I must also report some weaknesses. Though Savoy rarely if ever mispronounces words in any of the five languages on display here (or at least in the three languages that I know well enough to judge), she does not always enunciate clearly. I had trouble catching about half of the text in the Barber, even in certain songs that I have heard many times before. Perhaps the very richness of Savoy’s voice is an impediment. Some long notes also show a slow vibrato that, at least at this point in her development, is not wide but might become an obtrusive wobble over time. I hope I am wrong.

The orchestra is sometimes recorded too far in the background, making the singer an almost overbearing presence. A few times I had to replay a passage in order to hear fully what the orchestra had just contributed. There is at times, in the Weber, a loud and long echo that can compete with the singer’s next notes. In the Hermit Songs, the cavernous echo makes the piano clattery. (Click here for the third song from the cycle, “St. Ita’s Vision.”) On the 1954 studio recording of that cycle with Leontyne Price and the composer (monophonic, still available on Sony), voice and piano are perfectly balanced, and Price conveys the words beautifully. Alas, the RCA Victor recording that preserves the work’s premiere performance at the Library of Congress (likewise with Price and Barber) was recorded wanly, though I have read that its re-release on Bridge is somewhat improved. (That world-premiere performance by Price and the composer can be sampled by clicking here: again, Song no. 3: “St. Ita’s Vision.”)

In short, this is an excellent introduction to a gifted new singer, who could potentially be singing major roles at major houses. She reminds me of another big-voiced soprano, Angela Meade, who jumped, directly and successfully, from the Met Auditions to singing the main female role in Verdi’s Ernani at the Met. Savoy handles well very different kinds of music from across the nineteenth century and into the mid-twentieth. The CD gave me much pleasure, though, almost inevitably, from a collector’s point of view, many of the items on it are performed at least as well elsewhere. I would not want to live without Régine Crespin’s classic recording of Shéhérazade (conducted by Ernest Ansermet).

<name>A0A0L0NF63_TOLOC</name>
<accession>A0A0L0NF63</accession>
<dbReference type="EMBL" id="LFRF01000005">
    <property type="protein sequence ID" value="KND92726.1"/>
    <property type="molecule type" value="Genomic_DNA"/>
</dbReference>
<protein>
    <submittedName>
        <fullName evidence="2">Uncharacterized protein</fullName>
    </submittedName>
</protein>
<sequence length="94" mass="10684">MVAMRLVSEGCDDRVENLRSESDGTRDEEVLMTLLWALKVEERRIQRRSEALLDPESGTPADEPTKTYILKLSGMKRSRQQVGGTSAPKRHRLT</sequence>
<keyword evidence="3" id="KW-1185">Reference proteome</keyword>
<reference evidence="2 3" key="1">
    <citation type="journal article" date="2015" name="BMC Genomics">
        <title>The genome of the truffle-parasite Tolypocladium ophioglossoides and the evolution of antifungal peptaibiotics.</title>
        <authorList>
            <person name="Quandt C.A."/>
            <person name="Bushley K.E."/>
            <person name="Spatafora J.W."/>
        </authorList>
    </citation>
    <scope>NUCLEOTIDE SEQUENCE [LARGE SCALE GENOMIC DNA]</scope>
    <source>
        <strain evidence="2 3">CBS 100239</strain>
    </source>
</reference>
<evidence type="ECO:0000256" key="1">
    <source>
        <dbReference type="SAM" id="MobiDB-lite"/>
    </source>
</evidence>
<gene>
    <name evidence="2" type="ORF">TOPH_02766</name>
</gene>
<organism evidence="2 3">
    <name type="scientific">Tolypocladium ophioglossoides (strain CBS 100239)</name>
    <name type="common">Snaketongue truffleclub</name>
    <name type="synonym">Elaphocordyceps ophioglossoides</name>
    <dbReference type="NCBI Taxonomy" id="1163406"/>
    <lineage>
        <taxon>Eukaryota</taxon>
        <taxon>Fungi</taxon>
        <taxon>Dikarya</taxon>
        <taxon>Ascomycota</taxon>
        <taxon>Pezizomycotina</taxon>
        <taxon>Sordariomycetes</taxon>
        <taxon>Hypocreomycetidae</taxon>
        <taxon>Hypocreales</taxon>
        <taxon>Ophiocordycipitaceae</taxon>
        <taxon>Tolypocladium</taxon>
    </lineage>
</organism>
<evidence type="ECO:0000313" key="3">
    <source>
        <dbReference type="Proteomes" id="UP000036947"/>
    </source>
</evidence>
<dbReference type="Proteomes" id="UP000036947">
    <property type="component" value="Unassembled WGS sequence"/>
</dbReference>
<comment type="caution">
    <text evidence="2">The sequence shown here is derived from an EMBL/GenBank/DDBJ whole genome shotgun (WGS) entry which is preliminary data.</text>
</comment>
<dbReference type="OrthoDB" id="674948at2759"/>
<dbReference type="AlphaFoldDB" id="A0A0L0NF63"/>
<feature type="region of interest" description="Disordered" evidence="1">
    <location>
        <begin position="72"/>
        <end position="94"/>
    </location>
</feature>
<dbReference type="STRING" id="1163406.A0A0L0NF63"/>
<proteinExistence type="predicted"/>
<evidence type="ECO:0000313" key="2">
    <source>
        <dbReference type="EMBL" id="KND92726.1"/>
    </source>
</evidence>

Full texts in the original languages and in English. The program notes interestingly point out how the five works here all treat the theme of loneliness. Unfortunately, the English translations throughout the booklet are sometimes unidiomatic or even wrong: “principal” becomes “principle,” and the song title “L’Indifférent” gets translated as “The Different One” instead of “The Indifferent One.”

Ralph P. Locke

The above review is a lightly revised version of one that first appeared in American Record Guide and appears here by kind permission.

Ralph P. Locke is emeritus professor of musicology at the University of Rochester’s Eastman School of Music. His most recent two books are Musical Exoticism: Images and Reflections and Music and the Exotic from the Renaissance to Mozart (both Cambridge University Press). Six of his articles have won the ASCAP-Deems Taylor Award for excellence in writing about music. He edits Eastman Studies in Music, a book series published by University of Rochester Press.